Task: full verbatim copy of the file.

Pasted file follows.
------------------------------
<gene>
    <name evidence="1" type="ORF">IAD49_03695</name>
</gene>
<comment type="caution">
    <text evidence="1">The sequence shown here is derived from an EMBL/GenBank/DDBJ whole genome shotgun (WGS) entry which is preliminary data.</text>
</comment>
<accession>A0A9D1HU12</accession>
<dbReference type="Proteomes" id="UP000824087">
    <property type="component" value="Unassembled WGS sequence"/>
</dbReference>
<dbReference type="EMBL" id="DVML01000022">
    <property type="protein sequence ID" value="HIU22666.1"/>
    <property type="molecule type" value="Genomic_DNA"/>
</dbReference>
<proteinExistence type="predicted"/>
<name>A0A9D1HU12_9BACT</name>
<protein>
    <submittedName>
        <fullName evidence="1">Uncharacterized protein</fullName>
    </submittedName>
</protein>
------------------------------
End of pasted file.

<gene>
    <name evidence="1" type="ORF">IAD49_03695</name>
</gene>
<comment type="caution">
    <text evidence="1">The sequence shown here is derived from an EMBL/GenBank/DDBJ whole genome shotgun (WGS) entry which is preliminary data.</text>
</comment>
<accession>A0A9D1HU12</accession>
<dbReference type="Proteomes" id="UP000824087">
    <property type="component" value="Unassembled WGS sequence"/>
</dbReference>
<dbReference type="EMBL" id="DVML01000022">
    <property type="protein sequence ID" value="HIU22666.1"/>
    <property type="molecule type" value="Genomic_DNA"/>
</dbReference>
<proteinExistence type="predicted"/>
<name>A0A9D1HU12_9BACT</name>
<protein>
    <submittedName>
        <fullName evidence="1">Uncharacterized protein</fullName>
    </submittedName>
</protein>